Nothing is entirely risk-free, but the growing evidence so far indicates that long-term vaping is likely to be much safer than smoking. The UK Royal College of Physicians (2) reviewed the evidence and concluded that long-term vaping is at least 95% less harmful than smoking.

This is because the vast majority of the 7,000 chemicals and toxins in smoke are generated by the burning of tobacco leaf. Vaping involves heating a nicotine liquid solution. There is no combustion, tobacco or smoke and almost all of the toxins in smoke are either absent from vapour or are below harmful levels. (18)

The evidence so far indicates that smokers who switch to vaping have substantial health improvements, for example in COPD (19) and hypertension. (20)

The RACP has based its position on exaggerated uncertainties and unproven fears about vaping and has ignored the huge potential public health benefit. In doing so it has failed Australian smokers.

If we wait 30 years until we have the definitive proof the College wants, many people will die unnecessarily. Up to two out of three Australian smokers are killed by their habit if they continue to smoke. (21)

The reality is that many smokers are unable or unwilling to quit with conventional therapies. For these smokers, we should be making it easier to switch from a high-risk to a lower-risk nicotine product, not harder, while introducing even more effective strategies to reduce youth initiation.

The RACP is arguably risking the lives of smokers if doctors and smokers follow its advice.

Dr Colin Mendelsohn is Chairman of the Australian Tobacco Harm Reduction Association and Associate Professor in The School of Public Health and Community Medicine, University of New South Wales, Sydney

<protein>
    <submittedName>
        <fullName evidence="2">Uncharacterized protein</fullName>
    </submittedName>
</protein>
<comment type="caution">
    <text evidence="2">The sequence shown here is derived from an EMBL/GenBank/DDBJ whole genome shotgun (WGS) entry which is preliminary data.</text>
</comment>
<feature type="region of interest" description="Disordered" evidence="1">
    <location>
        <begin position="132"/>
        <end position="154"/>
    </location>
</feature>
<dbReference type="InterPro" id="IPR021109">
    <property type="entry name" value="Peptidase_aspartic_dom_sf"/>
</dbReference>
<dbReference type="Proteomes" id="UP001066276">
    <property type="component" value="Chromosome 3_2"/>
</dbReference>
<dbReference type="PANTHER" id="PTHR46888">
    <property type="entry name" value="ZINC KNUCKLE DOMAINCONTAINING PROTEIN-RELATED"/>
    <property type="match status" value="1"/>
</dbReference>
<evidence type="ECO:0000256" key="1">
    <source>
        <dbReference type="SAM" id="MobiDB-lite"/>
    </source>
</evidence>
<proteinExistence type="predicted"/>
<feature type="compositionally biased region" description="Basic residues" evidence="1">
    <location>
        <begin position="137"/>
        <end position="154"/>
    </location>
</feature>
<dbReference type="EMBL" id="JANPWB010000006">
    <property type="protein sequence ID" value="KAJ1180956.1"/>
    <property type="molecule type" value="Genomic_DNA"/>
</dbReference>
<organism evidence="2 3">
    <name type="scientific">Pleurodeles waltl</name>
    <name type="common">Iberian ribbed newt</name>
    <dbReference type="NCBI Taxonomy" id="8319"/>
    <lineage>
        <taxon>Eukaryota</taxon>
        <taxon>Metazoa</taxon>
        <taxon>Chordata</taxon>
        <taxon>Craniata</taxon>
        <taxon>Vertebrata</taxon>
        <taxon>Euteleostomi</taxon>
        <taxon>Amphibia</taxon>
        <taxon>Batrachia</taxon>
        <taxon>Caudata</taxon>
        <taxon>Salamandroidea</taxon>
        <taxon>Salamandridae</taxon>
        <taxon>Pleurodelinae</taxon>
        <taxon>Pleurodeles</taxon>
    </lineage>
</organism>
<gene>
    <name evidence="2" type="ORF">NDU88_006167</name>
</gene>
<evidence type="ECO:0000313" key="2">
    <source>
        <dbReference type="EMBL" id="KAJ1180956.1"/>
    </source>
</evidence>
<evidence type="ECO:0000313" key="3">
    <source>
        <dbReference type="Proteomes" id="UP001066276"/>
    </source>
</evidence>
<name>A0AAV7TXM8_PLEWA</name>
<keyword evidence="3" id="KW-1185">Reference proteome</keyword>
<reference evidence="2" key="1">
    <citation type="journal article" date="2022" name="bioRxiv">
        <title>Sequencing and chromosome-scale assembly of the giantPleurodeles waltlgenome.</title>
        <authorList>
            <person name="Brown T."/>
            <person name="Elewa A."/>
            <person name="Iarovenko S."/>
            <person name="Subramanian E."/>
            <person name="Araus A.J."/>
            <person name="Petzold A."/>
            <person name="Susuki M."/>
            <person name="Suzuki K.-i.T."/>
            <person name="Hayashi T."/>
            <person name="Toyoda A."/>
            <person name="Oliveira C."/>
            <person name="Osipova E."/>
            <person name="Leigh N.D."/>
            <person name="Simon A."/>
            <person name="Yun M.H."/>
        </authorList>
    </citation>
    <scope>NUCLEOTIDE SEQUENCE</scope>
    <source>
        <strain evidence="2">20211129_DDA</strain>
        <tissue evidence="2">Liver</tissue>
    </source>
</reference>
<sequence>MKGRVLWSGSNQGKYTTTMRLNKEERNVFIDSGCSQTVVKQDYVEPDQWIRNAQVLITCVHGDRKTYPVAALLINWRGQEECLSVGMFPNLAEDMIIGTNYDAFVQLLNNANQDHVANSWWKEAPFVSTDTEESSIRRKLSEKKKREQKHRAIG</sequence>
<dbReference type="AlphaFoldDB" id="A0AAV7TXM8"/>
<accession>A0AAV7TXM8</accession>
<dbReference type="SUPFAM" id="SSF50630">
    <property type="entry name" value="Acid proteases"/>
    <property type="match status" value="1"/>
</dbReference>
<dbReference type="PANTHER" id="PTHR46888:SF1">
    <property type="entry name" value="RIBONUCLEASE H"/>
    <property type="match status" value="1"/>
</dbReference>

For more information about tobacco harm reduction and vaping, please go to:www.athra.org.au

References:

Royal Australasian College of Physicians. Policy on e-cigarettes. May 2018. Available at: https://www.racp.edu.au/docs/default-source/advocacy-library/policy-on-electronic-cigarettes.pdf Accessed 24 June 2018

  1. Royal College of Physicians. Nicotine without smoke: Tobacco harm reduction. London: RCP. 2016. Available at: https://www.rcplondon.ac.uk/projects/outputs/nicotine-without-smoke-tobacco-harm-reduction-0 Accessed 24 June 2018
  2. Farsalinos KE, Poulas K, Voudris V, Le Houezec J. Electronic cigarette use in the European Union: analysis of a representative sample of 27 460 Europeans from 28 countries. Addiction (Abingdon, England). 2016;111(11):2032-40.
  3. Giovenco DP, Delnevo CD. Prevalence of population smoking cessation by electronic cigarette use status in a national sample of recent smokers. Addictive behaviors. 2017;76:129-34.
  4. Berry KM, Reynolds LM, Collins JM, Siegel MB, Fetterman JL, Hamburg NM, et al. E-cigarette initiation and associated changes in smoking cessation and reduction: the Population Assessment of Tobacco and Health Study, 2013-2015. Tobacco control. 2018.
  5. Royal College of Physicians. Hiding in plain sight: Treating tobacco dependency in the NHS. 2018. Available at: https://www.rcplondon.ac.uk/projects/outputs/hiding-plain-sight-treating-tobacco-dependency-nhs Accessed: 23 July 2018
  6. Hitchman SC, Brose LS, Brown J, Robson D, McNeill A. Associations Between E-Cigarette Type, Frequency of Use, and Quitting Smoking: Findings From a Longitudinal Online Panel Survey in Great Britain. Nicotine & tobacco research : official journal of the Society for Research on Nicotine and Tobacco. 2015;17(10):1187-94.